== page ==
# How to calculate the pressure of an explosion?

• Thijske
In summary: I'm going to be honest: I made all of the mentioned numbers up. This is because I am yet to finish the calculations concerning these numbers.But yes, I am assuming 100% combustion, because I am using a premixed air-fuel mixture with a ratio of 14.7:1.
Thijske
Say there's 2 grams of gasoline (vapor) (E85) and sufficient air, how can you calculate the force/pressure of the explosion when this mixture is ignited?
The pressure of the mixture before ignition is 400 pascal. The calorific value of the fuel is 45 MJ/kg. The volume in which the explosion occurs is 9E-5 cubic meters.

Usually that kind of things are measured, not calculated. To calculate this accurately, you'd have to know how the heat capacities of the gaseous reaction products behave at temperatures over ##1000^\circ\text{C}##, as well as the equilibrium constants of reactions like ##2H_2 \text{ (g)}+ O_2\text{ (g)}\rightarrow 2H_2 O\text{ (g)}## at those temperatures.

Thijske said:
Say there's 2 grams of gasoline (vapor) (E85) and sufficient air, how can you calculate the force/pressure of the explosion when this mixture is ignited?
The pressure of the mixture before ignition is 400 pascal. The calorific value of the fuel is 45 MJ/kg. The volume in which the explosion occurs is 9E-5 cubic meters.

The idea is to calculate the temperature after the reaction from the stoichiometry of the reaction (assuming no excess air), the heat of the reaction, and the heat capacities of the products (water vapor and CO2). Once you know the final temperature, you can apply the ideal gas law to get the pressure.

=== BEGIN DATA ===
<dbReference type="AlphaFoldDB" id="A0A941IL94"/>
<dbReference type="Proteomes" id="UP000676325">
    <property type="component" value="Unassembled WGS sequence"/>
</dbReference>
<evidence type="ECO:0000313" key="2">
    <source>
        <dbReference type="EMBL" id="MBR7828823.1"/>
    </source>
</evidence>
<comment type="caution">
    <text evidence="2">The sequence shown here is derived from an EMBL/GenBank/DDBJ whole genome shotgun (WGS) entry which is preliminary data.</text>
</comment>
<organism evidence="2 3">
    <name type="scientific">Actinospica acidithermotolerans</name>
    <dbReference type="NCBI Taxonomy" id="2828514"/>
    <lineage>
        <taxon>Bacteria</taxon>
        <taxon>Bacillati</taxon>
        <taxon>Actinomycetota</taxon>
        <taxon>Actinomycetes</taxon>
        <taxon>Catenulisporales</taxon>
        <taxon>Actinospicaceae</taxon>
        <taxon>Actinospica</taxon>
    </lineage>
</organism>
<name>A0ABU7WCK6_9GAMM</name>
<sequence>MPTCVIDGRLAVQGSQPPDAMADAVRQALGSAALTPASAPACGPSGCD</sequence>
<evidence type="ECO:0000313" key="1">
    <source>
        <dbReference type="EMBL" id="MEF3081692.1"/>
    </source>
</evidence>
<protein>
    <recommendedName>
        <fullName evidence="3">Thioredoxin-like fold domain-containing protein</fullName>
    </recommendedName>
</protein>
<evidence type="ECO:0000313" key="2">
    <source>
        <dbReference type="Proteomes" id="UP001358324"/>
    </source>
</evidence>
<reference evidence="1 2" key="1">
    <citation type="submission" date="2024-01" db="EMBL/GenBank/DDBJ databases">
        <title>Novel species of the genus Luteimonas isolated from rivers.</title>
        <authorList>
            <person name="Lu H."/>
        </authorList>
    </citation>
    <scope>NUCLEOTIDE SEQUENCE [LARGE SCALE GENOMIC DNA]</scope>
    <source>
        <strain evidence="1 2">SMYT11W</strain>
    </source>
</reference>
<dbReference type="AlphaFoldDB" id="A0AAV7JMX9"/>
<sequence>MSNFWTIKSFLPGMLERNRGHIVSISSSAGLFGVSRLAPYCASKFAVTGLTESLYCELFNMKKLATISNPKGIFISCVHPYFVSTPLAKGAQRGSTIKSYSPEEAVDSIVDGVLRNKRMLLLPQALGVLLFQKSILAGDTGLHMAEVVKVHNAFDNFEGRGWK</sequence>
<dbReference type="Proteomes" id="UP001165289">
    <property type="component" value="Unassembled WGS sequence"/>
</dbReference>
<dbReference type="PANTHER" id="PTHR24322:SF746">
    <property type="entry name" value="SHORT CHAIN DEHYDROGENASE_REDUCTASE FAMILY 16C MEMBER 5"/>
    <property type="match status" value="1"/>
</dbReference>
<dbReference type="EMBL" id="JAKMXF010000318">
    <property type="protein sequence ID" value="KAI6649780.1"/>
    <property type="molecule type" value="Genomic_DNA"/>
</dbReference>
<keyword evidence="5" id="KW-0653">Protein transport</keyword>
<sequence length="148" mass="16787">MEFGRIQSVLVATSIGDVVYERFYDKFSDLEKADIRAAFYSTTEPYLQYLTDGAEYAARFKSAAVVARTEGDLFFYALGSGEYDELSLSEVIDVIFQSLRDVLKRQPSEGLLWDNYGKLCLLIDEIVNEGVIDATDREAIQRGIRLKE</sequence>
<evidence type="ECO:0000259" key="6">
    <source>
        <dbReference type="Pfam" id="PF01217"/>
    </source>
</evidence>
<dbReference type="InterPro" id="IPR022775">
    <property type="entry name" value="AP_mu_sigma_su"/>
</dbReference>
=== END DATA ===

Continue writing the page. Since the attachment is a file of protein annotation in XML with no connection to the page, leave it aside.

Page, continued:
Let's see your attempt to do this.

Thijske said:
Say there's 2 grams of gasoline (vapor) (E85) and sufficient air, how can you calculate the force/pressure of the explosion when this mixture is ignited?
The pressure of the mixture before ignition is 400 pascal. The calorific value of the fuel is 45 MJ/kg. The volume in which the explosion occurs is 9E-5 cubic meters.

First, E85 is up to 85% ethanol. You'll need to know the actual ratio. Second, your pressure seems very low for the 2 grams of reactants in that small space. Is the mixture very cold? Finally, are you assuming 100% combustion?

Before you go too far in making these calculations, you should make sure your initial conditions are right.

You have half a milligram of air at that pressure and volume. You have 4000x as much gasoline. Not only is the combustion incomplete, you are above the UEL for ethanol. It won't explode.

You have 4000x as much gasoline. Not only is the combustion incomplete, you are above the UEL for ethanol.